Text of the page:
The Florida Panhandle and southern Alabama face heavy flooding following a record rainfall from the severe storm system that has brought death and destruction across the South.
"There's no way this flooding is going away any time soon," said Ben Kitzel of Gulf Breeze, Fla., as he paddled a kayak with Abby, his black Labrador, on board.
High water forced officials to shut down Interstate 10 at the Alabama-Florida state line, stranding people in their cars. Some drivers simply abandoned their vehicles to walk to safety. One woman died when her car went into high water, officials said.
There was one confirmed death: a 67-year-old Pensacola woman drowned when her vehicle was submerged by flood waters on U.S. 29 at Cantonment, Fla., the Pensacola News Journal reported.
The heavy rains also wiped out a section of Scenic Highway that runs along the western side of Escambia Bay near Pensacola, Fla. Two vehicles plummeted 40 feet as a 50-yard wide section of the highway collapsed south of Gaberonne, Fla., the newspaper reported.
Ron Davis has worked for the city of Gulf Breeze's maintenance segment for 27 years but had never seen the flood damage he observed Wednesday.
"We measured 19 inches of rain this morning," Davis told the News Journal as he slogged through water up to his knees on Loruna Drive in Gulf Breeze.
"There's not much we can do but wait for this to go down," said Davis, who left his city pickup truck at a dry spot to walk on his inspection tour of a residential neighborhood.
Kathryn Dooley said she saw motorists stopped by standing water on roads as they tried to begin their morning commute.
"People were walking around like zombies. Nobody knew what to do," Dooley said.
School in the Cordova Park area was canceled Wednesday, and bands of roving children wandered barefoot through the streets.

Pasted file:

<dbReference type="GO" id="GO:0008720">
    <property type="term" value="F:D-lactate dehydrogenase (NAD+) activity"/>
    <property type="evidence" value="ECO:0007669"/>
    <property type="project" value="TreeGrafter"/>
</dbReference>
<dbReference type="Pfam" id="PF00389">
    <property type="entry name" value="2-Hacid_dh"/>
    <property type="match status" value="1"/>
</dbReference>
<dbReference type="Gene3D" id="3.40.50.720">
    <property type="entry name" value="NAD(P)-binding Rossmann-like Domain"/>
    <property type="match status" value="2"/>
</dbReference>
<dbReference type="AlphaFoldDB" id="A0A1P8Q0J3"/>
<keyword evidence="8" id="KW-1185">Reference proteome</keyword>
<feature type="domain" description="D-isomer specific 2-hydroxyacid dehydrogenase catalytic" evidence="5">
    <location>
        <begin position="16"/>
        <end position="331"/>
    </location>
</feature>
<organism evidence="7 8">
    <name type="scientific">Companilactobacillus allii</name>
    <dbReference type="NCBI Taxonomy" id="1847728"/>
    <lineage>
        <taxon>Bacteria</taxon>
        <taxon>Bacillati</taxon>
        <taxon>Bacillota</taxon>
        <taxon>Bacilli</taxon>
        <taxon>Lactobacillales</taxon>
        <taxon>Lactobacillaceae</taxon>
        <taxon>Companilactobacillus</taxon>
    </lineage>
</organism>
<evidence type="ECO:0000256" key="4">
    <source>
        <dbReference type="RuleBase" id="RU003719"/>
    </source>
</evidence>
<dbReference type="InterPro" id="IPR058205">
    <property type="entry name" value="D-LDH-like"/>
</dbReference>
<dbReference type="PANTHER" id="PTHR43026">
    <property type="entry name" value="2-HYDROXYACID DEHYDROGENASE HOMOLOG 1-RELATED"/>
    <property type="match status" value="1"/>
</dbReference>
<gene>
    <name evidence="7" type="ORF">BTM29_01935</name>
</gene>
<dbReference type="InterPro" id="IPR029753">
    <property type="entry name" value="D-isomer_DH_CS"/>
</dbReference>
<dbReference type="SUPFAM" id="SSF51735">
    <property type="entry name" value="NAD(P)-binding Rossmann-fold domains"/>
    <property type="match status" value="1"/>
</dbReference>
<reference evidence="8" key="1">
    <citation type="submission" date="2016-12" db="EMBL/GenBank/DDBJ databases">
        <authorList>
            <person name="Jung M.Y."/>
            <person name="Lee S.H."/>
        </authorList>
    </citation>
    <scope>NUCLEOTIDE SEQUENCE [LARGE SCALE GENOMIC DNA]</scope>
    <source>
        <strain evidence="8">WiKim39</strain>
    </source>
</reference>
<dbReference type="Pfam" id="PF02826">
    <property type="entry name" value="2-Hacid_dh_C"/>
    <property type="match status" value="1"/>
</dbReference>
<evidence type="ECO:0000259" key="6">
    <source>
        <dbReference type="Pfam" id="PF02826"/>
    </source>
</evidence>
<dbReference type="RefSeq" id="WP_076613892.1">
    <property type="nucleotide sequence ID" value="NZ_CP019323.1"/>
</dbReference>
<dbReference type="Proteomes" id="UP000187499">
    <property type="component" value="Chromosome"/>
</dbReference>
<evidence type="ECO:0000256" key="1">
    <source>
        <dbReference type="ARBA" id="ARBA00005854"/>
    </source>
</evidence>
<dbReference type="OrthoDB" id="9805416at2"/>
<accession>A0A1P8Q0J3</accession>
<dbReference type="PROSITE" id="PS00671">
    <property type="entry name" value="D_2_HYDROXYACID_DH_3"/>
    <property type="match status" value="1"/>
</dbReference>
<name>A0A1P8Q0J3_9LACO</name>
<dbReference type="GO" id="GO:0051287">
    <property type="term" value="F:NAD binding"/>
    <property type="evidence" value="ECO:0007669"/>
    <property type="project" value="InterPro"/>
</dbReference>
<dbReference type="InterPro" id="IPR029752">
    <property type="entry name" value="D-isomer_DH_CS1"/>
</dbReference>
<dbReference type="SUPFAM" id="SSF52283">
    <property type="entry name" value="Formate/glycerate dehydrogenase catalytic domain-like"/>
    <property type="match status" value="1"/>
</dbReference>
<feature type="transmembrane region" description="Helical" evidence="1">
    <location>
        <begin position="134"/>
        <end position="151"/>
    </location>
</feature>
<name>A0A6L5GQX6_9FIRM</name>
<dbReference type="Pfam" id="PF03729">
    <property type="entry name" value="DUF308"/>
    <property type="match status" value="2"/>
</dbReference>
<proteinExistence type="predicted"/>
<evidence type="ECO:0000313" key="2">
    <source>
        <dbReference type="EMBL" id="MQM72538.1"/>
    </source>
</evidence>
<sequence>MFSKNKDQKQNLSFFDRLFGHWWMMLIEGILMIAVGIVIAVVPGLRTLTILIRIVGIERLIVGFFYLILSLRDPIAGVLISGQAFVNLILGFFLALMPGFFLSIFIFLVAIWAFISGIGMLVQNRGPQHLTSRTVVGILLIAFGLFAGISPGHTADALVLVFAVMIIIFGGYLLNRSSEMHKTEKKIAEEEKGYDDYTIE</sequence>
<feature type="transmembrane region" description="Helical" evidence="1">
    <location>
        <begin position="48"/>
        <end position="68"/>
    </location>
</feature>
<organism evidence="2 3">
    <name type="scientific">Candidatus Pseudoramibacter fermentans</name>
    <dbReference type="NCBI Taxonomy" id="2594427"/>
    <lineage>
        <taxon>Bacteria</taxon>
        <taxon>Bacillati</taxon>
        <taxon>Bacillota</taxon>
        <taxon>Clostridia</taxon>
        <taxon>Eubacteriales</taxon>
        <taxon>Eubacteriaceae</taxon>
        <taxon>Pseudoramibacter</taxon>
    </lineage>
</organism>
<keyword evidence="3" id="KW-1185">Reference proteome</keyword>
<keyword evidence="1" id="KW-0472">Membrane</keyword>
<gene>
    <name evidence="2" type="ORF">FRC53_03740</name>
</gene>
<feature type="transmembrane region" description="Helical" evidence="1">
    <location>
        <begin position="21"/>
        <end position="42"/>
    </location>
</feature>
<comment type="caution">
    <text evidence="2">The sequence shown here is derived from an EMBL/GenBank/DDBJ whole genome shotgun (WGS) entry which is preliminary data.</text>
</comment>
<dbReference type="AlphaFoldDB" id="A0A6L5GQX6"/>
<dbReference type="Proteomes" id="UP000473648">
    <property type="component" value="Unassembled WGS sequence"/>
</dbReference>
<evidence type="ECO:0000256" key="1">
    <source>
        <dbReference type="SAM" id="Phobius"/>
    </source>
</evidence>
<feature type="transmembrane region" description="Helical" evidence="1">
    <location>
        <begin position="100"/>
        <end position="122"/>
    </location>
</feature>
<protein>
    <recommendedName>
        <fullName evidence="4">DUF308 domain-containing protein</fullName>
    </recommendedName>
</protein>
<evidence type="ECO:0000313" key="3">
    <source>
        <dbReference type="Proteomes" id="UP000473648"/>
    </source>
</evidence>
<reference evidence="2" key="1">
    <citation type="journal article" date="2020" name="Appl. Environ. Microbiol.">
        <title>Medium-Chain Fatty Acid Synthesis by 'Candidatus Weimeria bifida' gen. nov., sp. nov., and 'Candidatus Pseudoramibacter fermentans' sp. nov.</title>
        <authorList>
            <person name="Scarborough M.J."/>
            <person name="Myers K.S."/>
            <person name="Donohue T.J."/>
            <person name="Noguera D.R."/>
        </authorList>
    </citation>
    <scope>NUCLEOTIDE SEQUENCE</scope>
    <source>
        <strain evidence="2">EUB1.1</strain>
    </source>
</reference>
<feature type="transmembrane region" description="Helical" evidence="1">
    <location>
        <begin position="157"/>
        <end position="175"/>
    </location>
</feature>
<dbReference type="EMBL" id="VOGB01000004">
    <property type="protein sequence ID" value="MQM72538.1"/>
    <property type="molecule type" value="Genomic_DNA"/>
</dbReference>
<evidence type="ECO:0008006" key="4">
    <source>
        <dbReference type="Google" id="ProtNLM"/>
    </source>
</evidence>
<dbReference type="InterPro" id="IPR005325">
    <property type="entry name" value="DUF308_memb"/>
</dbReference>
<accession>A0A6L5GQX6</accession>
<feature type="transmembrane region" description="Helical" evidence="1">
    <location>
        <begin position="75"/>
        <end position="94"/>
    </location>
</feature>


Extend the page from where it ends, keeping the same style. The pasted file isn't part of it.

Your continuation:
"I've never seen anything like this," said fifth-grader Robert Harrison.
Most of the eastern third of the nation will continue to see heavy rain and the chance of severe thunderstorms and flooding through the rest of today and early Thursday.
The Storm Prediction Center forecast a risk of severe thunderstorms Wednesday evening from the central Appalachians and Mid-Atlantic across the coastal Southeast to the Florida Panhandle.
Over the past four days, the storms hit especially hard in places such as Arkansas' northern Little Rock suburbs and the Mississippi cities of Louisville and Tupelo. Arkansas, with 15 deaths after a tornado blasted through Sunday, and Mississippi with 12 deaths from Monday's storms, accounted for the brunt of the death toll.
The National Weather Service said that more than 5 inches of rain fell between 9 p.m. and 10 p.m. Tuesday in Pensacola, surpassing the entire total rainfall from Hurricane Ivan in 60 minutes.
In Florida, fire rescue crews weren't able to respond to some calls for help because of road flooding in and around Pensacola, Escambia County spokesman Bill Pearson said.
"It's gotten to the point where we can't send EMS and fire rescue crews out on some 911 calls because they can't get there," Pearson said. "We've had people whose homes are flooding and they've had to climb up to the attic."
Escambia County Public Information Officer Bill Pearson said Bristol Oaks was one of the country's hardest-hit areas.
"We had to have boats go into the neighborhood and get people out of their attics," Pearson said.
In Alabama, Baldwin County Emergency Management Agency Director Mitchell Sims told AL.com early Wednesday that "we have historical flooding" throughout the county and that calls for help have been "non-stop" all night.
Sims, who noted that Fairhope, Ala., got 11.5 inches of rain overnight, said reverse 911 calls were going out to people living south of I-10. "We're advising people not to travel," he said.
Downtown sections of Mobile, Ala., and Pensacola were hit by severe flooding as the strong storm cell dumped more than a foot of rain on the region. Heavy rains also opened up a sinkhole in Mobile, swallowing a truck.
Escambia county, on the far western tip of the Florida Panhandle, declared a state of emergency and ordered people to stay off the roadways.